Displaying results 1 - 25 of 2683 for downtown tempe. Subscribe to this search
‘Mythbusters: Behind the Myths Tour’
It’s fair to say that not everyone has the time to create their favorite breakfast classics from scratch each morning, but a team of “Snoozers” will help create a meal to jump-start the day in Tempe beginning Dec. 10.
PHOENIX (AP) — The family of an unarmed drug suspect fatally shot by a Phoenix police officer who mistook a pill bottle for a gun is attempting to delay the man's autopsy, their attorney said Friday.
Families looking to start a new holiday tradition or simply feel the spirit of the season will find an abundance of options in downtown Mesa this year. From visiting the Mesa Temple Garden Lights to enjoying a holiday concert at Mesa Arts Center (MAC) and everything in between, there are plenty of possibilities for celebrating the holidays practically every day of the week.
‘The Snow Queen’
Valley Metro and Tempe officials reassured residents concerned about the costs and consequences of the city’s planned streetcar system at an occasionally contentious question-and-answer meeting on Monday, Dec. 1, at the Tempe Transportation Center, saying the project would be an economic boon and sometimes defending it to a few sharply skeptical questioners.
The holiday tree lit up in Downtown Tempe.
Julie Kent, an ASU alumna with a supply chain management background, said she never imagined herself entering the fashion world after college. Now, however, she’s become a local fashionista and the owner of a boutique in downtown Tempe.
Tempe’s annual holiday kickoff has served as a consistent source of entertainment and joy for families for two decades without necessarily offering the same experience one year after another.
It’s hard to be an art collector on a budget, but this weekend, you can purchase original works of art, crafted by local student artists, for as little as $30, at a student art market in downtown Tempe.
An annual survey from National Retail Federation showed an anticipated slight decrease in consumer spending on Halloween candy this year, compared with 2013.
Phoenix Veterans Day Parade
The Black Keys
La casa vieja means “the old house” in Spanish. However, downtown Tempe’s iconic “old house” is now making way for something new.
A driver suspected of DUI has killed another Arizona police officer. It’s become an all-too-common occurrence where a police officer is either seriously injured or killed by a DUI driver.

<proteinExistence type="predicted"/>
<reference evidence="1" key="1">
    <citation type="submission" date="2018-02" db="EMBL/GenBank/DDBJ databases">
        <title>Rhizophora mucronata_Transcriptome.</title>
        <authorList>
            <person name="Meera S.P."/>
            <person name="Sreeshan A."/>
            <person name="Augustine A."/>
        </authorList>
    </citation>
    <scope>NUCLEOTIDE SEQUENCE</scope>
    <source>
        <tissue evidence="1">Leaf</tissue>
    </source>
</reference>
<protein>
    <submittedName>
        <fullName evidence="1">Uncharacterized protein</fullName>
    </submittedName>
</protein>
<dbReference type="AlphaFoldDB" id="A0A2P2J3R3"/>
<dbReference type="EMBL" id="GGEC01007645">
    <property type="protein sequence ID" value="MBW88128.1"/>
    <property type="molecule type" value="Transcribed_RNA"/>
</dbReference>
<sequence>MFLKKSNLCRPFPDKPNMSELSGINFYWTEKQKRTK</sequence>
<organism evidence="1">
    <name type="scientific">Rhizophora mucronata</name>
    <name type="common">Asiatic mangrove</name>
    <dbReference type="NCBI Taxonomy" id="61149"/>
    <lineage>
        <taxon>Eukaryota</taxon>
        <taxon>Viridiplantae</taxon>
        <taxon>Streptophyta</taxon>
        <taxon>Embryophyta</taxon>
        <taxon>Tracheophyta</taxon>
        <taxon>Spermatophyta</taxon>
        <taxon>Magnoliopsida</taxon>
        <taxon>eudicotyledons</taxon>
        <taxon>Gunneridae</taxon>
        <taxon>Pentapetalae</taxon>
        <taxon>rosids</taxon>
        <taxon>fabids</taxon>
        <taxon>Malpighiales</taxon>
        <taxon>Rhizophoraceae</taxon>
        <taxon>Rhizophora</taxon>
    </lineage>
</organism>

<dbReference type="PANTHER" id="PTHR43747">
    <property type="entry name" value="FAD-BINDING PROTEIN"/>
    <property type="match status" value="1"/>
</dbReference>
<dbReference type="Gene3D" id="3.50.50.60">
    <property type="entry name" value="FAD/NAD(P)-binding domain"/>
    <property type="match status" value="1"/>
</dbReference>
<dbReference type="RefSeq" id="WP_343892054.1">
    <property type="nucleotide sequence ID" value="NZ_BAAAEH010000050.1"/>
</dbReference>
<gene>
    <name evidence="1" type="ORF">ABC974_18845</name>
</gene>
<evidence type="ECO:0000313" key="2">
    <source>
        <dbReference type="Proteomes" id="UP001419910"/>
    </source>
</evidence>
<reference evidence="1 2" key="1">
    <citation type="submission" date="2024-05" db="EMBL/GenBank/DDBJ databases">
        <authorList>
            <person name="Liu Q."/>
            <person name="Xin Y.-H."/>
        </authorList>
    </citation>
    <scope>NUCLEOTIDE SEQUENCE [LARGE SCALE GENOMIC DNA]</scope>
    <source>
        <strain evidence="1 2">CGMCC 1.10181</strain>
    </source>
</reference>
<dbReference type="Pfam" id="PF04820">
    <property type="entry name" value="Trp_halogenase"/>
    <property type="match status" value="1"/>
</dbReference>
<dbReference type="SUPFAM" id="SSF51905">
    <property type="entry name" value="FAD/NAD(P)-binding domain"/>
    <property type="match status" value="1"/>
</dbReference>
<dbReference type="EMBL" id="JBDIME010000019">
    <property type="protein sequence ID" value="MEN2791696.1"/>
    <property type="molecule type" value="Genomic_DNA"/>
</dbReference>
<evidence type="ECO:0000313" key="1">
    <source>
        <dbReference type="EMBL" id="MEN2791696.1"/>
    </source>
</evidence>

Final call for regular season high school football before the November playoffs, so grab a beer and some tasty bites before heading to the field to watch the pigskin fly.
PHOENIX (AP) — Arizona lawmakers are considering taxes on electronic cigarettes as a way to help cover a $1 billion budget shortfall, a central Arizona weekly has reported.
"It's one option of many that we should look at at the Legislature," said state Democratic Rep. Stefanie Mach of Tucson, who serves on the House Appropriations Committee. "It certainly isn't going to come close to the amount of money that we need to make up the deficit, but any little bit helps."
Some legislators are lighting up at the idea of taxing e-cigarettes to cover a huge deficit expected by fiscal year 2017, but how to regulate the devices has been a source of debate.
Legislators in dozens of states last year were faced with bills related to electronic cigarettes. Two states have already enacted "sin taxes" on them, according to the National Conference of State Legislatures. On the federal level, the Food and Drug Administration has struggled since 2011 to implement rules on how to categorize and regulate them as well as liquid nicotine.
Republican Rep. John Kavanagh, of Fountain Hills, told the Arizona Capitol Times taxing e-cigarettes could discourage people from using them in an effort to quit smoking.
"The e-cigarettes, I am told, are not nearly as damaging to the body as tobacco is, and part of the reasoning for the tobacco tax is to compensate society for the additional costs in medical care that smokers cause," said Kavanagh, who also serves on the House Appropriations Committee and running for a Senate seat.
The financial impact for Arizona from e-cigarette taxes is difficult to determine since proposals vary and cigarettes have about $2 in additional taxes per pack.
Arizona so far hasn't enforced many restrictions on the electronic devices. Last year, the state made it illegal to sell them to minors. But Attorney General Tom Horne recently said e-cigarettes do not fall under the Smoke Free Arizona Act. Thus, patrons can smoke them inside restaurants, bars and other public places. However, cities such as Tempe have banned them.
The battery-powered devices heat liquid nicotine and create a vapor that the user can inhale. They are available at most convenience stores and "vape shops."
Ben Denny, who works at a downtown Phoenix vape shop called Butt Out, said the industry would be open to some reasonable taxes but not to the same degree as cigarettes. The growing e-cigarette community would likely fight any legislation that advocated otherwise.
"Nobody serious is even getting close to claiming that (e-cigarettes) do similar harm (as smoking tobacco), so by attempting to tax them the same way, lawmakers are making a claim nobody else is making. And really, they're just saying they want to bring in more money," Denny said.